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Rise of oat milk may lift demand

Oat milk is all the rage these days, but will that mean anything at the farmgate?

That depends how far the fad goes and how big the trend becomes, said food industry expert Sylvain Charlebois of Dalhousie University.

“Things shift very slowly, but they do shift,” said Charlebois.

“If there is any market shift, farmers will have to look at it as a gain (but) don’t expect to see that category explode in the next two years.”

Oat milk, in the form of brands like Oatly, is getting a lot of attention and shelf space at grocery stores these days. The bigger trend of consumers demanding more plant-based proteins feeds well into the oat milk story.

It also fits nicely with the growing proportion of Canadians who come from backgrounds in which lactose intolerance is widespread.

And it fits into a trend of consumers reducing soybean consumption and looking for non-soy, non-dairy products.

“It’s seen as a healthy alternative,” said Charlebois.

The alternative-protein, non-dairy milk substitute market has long been dominated by soy products, but some people have or develop allergies to soy. That has created space for other non-milk dairy substitutes, such as almond products, but oat products have not played a big role until recently.

The market impact on oats is hard to see so far. The amount consumed today doesn’t require huge tonnages of oats, so the trend will have to grow for a while before farmers see an impact on price.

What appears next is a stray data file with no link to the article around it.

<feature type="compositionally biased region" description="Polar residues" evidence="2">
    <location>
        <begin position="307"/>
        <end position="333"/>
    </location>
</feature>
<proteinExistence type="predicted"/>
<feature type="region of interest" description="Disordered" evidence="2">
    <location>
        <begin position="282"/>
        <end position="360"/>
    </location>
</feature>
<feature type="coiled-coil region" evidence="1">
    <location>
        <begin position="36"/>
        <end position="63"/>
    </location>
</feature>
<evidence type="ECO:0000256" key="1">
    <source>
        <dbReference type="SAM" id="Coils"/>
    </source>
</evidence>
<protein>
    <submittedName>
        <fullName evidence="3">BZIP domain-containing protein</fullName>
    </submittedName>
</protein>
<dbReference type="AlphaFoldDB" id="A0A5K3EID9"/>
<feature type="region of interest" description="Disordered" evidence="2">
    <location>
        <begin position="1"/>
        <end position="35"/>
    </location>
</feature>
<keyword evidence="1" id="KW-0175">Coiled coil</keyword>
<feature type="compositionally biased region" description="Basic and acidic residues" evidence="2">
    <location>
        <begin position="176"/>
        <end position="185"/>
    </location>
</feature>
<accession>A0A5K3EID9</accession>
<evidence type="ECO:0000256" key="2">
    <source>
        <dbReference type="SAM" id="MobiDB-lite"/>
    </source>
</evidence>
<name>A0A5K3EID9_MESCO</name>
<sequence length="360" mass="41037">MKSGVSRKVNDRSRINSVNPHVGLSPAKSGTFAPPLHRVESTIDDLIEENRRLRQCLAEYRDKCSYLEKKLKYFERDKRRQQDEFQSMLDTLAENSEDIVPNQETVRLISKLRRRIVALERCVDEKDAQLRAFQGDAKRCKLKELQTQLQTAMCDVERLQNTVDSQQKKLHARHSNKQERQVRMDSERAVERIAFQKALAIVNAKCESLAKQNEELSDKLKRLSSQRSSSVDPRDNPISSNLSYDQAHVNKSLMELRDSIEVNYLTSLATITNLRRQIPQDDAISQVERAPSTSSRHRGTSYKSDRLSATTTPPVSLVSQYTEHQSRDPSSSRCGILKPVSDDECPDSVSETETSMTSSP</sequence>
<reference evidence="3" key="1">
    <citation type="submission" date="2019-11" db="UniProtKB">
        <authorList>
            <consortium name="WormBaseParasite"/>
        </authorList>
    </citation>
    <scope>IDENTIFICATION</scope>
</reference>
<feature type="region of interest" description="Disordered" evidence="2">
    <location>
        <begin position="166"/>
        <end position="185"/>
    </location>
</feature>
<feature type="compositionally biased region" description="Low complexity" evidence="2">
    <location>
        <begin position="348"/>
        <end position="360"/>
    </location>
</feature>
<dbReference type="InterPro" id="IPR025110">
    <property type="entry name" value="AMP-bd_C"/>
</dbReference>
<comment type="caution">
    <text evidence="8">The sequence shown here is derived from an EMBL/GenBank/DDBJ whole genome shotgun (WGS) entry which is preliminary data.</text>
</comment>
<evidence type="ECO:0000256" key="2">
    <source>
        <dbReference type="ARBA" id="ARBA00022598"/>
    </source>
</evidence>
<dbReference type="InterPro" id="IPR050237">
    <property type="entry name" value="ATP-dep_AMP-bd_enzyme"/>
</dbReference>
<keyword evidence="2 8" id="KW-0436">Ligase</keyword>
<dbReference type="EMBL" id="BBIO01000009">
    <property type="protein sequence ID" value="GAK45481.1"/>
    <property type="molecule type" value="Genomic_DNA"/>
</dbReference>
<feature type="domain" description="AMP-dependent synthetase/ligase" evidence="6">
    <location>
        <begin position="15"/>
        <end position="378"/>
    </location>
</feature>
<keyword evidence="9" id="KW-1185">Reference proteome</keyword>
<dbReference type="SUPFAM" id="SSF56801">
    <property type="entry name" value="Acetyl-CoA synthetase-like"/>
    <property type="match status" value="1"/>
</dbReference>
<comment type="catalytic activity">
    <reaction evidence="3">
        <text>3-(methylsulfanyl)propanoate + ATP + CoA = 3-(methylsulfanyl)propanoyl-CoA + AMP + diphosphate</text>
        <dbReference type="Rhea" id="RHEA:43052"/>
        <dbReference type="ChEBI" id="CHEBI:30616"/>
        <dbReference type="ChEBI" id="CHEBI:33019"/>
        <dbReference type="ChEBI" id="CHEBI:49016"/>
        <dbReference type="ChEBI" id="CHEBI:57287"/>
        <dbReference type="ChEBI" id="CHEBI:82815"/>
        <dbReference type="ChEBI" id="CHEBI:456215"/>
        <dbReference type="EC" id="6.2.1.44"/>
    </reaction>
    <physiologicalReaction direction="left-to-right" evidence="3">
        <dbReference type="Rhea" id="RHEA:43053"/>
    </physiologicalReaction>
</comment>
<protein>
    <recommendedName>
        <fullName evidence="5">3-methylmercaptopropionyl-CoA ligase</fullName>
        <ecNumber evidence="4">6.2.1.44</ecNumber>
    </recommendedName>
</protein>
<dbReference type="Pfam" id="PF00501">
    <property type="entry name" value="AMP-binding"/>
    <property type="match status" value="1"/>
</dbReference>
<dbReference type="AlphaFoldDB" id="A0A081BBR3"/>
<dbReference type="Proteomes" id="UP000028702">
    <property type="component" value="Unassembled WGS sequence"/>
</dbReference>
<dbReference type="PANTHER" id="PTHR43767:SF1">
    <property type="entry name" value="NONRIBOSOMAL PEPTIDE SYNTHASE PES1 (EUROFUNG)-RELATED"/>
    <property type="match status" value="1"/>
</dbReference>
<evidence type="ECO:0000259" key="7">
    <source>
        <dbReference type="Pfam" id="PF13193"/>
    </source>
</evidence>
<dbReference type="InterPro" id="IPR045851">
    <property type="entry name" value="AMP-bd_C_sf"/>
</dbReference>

One analysis firm predicts that demand for oat-based drinks will grow by more than eight percent for most of the next decade.

Oats have always been associated with “healthy” attributes, as the basis of oatmeal and high quality horse feed, as the first food product to be allowed to carry a U.S. health claim, as a “low-carb” grain, and as an unprocessed “whole food.”

But its market power has not always reflected that saintly reputation as consumer trends away from breakfast cereals have been a drag on products like Quaker oatmeal and Cheerios.

And the horse feed market, once so reliable and willing to pay virtually anything for top-quality oats for racehorses, has evolved to be able to mix in cheaper grains like corn into oat-based feed.

Charlebois said market demand might grow slower than farmers want and fail to make a noticeable impact as demand grows, but once consumer demand is established, it tends to remain for a long time.

As oat milk gets integrated into coffee shops, grocery stores and health foods, the product should help overall oat demand become more stable.

“It’s getting on a lot of people’s radar,” said Charlebois.

“It’s getting some momentum.”

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